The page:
The driveway is hundreds of feet long, hilly, curved, mostly gravel, unlit, and not at all conducive to backing up into.
All I'm looking for is a cheap mirror source. About $25 or so, because anything worth more than that gets stolen around here. I would just like to find a strip of mirror to bolt to the guardrail on the road.
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Ok you drive straight in to come home, then you back ALL the way out?
What's the difference of backing all the way IN, then driving forward all the way out? Something got missed in the interpretation of the car's direction.
Do you drive forward all the way in, turn car around at house, drive forward all the way out? And still can't see at the corner?
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On Thu, 26 Jan 2012 07:12:39 -0800, Robert Macy wrote:

I'm very sorry but I just don't understand how backing out will help at all. Maybe I'm missing what advantage backing out is. Seems to me that would only make things worse. But maybe I'm missing an important point.
Here is what an oncoming driver on the road would see as they pass the driveway:
Note: In this picture, I'd be coming out to the left.
Here is what I would see as I drive up the driveway toward the road:
Note: In this picture, oncoming traffic would be to my right.
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On Thu, 26 Jan 2012 22:21:15 +0000 (UTC), Chuck Banshee

A Google overhead would be nice.
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On Wed, 25 Jan 2012 01:07:11 -0500, Steve W. wrote:

The problem is the expense (so far) of the convex mirrors.
I'm looking at a cheap material ($25 or so) that can simply be bolted to the guardrail. If someone steals it, it's not worth a lot, so that's why I don't want to put anything more expensive up.

I'm thinking of bolting it to the guardrail on the street just across from the driveway. For that, a strip about a foot wide and as long as is still cheap might work (if the angles are right).
There are no plows out here - but plenty of thieves so it would need to be so cheap nobody would want to steal it.
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I don't really want to say it, but Google is your friend. I found this by searching the terms "traffic safety miror". <http://www.mirrorpros.com/convex-mirror.htm
$27 for a 12" with no backing. Perfectly adequate for this issue.
I would not advise mounting the mirror to the guardrail, since it will quickly get filthy with road splash, and will probably get damaged as well.
Just do what's done by those in the hilly area near me: mount it to a pole or tree /behind/ the guardrail. Hopefully your town won't bitch that your mirror is on the road-allowance.
And speaking of road-allowance, have you tried simply calling your town councilman? You might be able to score a FREE mirror, since it's a traffic- safety issue, the driveway's legal, /they/ made the road, and the mirror would need to be on the road-allowance anyway.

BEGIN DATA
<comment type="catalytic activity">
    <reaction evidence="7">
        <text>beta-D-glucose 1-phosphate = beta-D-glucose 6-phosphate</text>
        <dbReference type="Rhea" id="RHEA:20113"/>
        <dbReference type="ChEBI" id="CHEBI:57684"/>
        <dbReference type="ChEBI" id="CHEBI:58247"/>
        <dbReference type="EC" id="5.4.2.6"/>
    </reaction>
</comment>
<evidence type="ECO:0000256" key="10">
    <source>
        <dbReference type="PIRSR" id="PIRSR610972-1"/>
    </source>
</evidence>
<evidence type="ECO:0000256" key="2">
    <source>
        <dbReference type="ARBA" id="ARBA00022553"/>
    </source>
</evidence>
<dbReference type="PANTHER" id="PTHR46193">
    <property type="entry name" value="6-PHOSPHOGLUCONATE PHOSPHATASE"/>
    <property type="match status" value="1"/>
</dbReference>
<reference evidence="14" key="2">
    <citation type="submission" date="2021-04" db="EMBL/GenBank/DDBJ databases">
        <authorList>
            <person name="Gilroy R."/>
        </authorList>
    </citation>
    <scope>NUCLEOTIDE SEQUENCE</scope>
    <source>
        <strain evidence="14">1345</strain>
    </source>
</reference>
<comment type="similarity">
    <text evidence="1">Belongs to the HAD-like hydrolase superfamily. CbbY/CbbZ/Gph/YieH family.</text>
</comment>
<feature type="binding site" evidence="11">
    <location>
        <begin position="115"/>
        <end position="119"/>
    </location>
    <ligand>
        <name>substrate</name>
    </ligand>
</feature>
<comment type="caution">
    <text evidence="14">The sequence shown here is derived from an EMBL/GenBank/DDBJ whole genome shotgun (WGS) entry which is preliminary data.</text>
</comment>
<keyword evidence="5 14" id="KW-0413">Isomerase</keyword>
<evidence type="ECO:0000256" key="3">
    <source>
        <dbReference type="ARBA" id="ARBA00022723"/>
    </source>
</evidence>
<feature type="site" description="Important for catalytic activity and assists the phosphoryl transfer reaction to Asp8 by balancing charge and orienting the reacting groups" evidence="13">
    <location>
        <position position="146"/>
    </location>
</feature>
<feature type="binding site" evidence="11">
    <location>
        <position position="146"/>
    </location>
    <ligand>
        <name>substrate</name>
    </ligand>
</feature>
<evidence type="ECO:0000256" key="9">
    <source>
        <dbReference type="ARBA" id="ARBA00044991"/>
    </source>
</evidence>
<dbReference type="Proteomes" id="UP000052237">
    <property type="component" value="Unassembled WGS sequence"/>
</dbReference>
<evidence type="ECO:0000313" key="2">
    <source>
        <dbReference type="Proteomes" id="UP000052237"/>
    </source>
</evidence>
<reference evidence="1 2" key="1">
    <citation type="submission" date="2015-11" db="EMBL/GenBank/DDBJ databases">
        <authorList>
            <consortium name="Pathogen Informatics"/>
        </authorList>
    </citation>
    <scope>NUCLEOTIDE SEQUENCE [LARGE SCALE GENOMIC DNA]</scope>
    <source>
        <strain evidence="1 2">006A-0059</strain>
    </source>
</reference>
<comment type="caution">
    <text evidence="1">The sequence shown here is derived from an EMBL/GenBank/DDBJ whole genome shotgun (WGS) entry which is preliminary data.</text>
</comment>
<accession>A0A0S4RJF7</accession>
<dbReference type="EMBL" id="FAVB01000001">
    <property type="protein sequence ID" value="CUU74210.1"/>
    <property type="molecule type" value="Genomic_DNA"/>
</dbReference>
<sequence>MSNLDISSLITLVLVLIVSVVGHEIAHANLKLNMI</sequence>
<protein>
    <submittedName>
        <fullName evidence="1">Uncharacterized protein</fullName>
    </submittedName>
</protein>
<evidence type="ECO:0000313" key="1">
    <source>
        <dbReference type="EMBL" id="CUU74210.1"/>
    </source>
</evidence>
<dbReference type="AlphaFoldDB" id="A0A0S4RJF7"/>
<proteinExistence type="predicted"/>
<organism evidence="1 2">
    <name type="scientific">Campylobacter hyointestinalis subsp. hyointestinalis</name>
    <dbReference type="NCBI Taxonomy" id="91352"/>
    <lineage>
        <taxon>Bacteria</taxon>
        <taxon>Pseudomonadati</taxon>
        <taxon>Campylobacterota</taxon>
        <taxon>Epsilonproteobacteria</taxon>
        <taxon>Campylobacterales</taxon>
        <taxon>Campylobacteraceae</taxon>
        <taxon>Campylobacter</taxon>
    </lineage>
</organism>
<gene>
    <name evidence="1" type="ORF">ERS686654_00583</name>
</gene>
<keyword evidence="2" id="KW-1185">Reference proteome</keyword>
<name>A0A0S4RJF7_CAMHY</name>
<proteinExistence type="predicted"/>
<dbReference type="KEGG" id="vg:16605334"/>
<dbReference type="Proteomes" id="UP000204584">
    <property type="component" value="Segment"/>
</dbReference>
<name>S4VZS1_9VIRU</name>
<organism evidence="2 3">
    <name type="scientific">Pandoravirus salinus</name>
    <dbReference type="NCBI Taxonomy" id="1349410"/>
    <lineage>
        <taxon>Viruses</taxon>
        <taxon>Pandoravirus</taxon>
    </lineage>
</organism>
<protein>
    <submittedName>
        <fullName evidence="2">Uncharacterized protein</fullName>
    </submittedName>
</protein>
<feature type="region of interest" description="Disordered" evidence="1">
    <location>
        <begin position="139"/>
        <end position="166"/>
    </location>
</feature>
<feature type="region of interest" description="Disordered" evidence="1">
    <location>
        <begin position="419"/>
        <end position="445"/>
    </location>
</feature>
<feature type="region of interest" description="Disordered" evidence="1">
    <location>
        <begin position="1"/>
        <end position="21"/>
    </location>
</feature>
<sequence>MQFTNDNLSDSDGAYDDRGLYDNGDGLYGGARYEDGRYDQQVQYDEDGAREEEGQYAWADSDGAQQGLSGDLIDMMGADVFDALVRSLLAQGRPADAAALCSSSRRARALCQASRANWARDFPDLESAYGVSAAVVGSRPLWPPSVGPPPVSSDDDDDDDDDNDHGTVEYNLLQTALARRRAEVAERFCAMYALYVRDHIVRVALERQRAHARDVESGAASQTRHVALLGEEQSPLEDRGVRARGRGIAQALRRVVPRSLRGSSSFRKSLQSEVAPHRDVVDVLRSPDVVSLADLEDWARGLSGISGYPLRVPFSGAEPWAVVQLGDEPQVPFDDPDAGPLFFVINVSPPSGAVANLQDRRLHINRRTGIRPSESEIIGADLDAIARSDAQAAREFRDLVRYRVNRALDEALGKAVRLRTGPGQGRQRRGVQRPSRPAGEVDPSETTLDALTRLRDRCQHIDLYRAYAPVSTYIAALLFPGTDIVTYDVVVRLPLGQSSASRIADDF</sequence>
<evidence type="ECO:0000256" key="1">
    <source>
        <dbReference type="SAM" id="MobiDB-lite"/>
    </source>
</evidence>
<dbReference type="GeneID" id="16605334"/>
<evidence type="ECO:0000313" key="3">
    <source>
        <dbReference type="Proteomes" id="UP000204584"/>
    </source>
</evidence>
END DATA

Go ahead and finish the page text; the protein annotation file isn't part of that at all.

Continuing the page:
--
Tegger

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On Wed, 25 Jan 2012 23:50:35 +0000, Tegger wrote:

I have never contacted a town councilman or a town anything. I will call the town tomorrow to see whom it would be that I would ask for the mirror.
Obviously, if 'they' put it up, that's the BEST situation.
I'll let you know what they say.
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On Wed, 25 Jan 2012 04:25:11 +0000 (UTC), Chuck Banshee

Some of the people arround here have round convex mirrors 18 or 24 inches in diameter, often on a tree just across from their driveway.
Calysta for First Tramp?
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Mirrors like this are very common in a lot of mountain towns where they have problems like yours but with much greater traffic flow. Dont have a clue what you call the things, maybe traffic mirrors.
Jimmie
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On Wed, 25 Jan 2012 05:33:14 -0800, JIMMIE wrote:

Where the government puts them in, they can afford the $100 Grainger price tag (http://www.grainger.com/Grainger/safety-and-security-mirrors/ traffic-safety/safety/ecatalog/N-b55) - but for what I'm looking for, it has to be in the $25 range, including mounting.
So, IDEAS for alternative sources are what are best here (looks are secondary).
The best bet, so far, is a strip of 1/8" thick 1-foot wide by a few feet long mirror that I can bolt to the curved guardrail.
The angles may be all wrong though - so - it would have to be cheap to be worth the effort and risk of it not working at all.
So far, the cheapest we can find at any decent length is this link from Steve Barker: http://www.usplastic.com/catalog/item.aspx?itemid#752
PN 42461 Clear Mirror Sheet,24"x48"x1/8", $61.12
Perhaps that can be sliced in half (to 12" widths) bolted to 8 foot of the guard rail curve.
STill, $61 is pretty steep for what the objective is so that's why it's so hard to find a cheap source for shiny plastic sheets.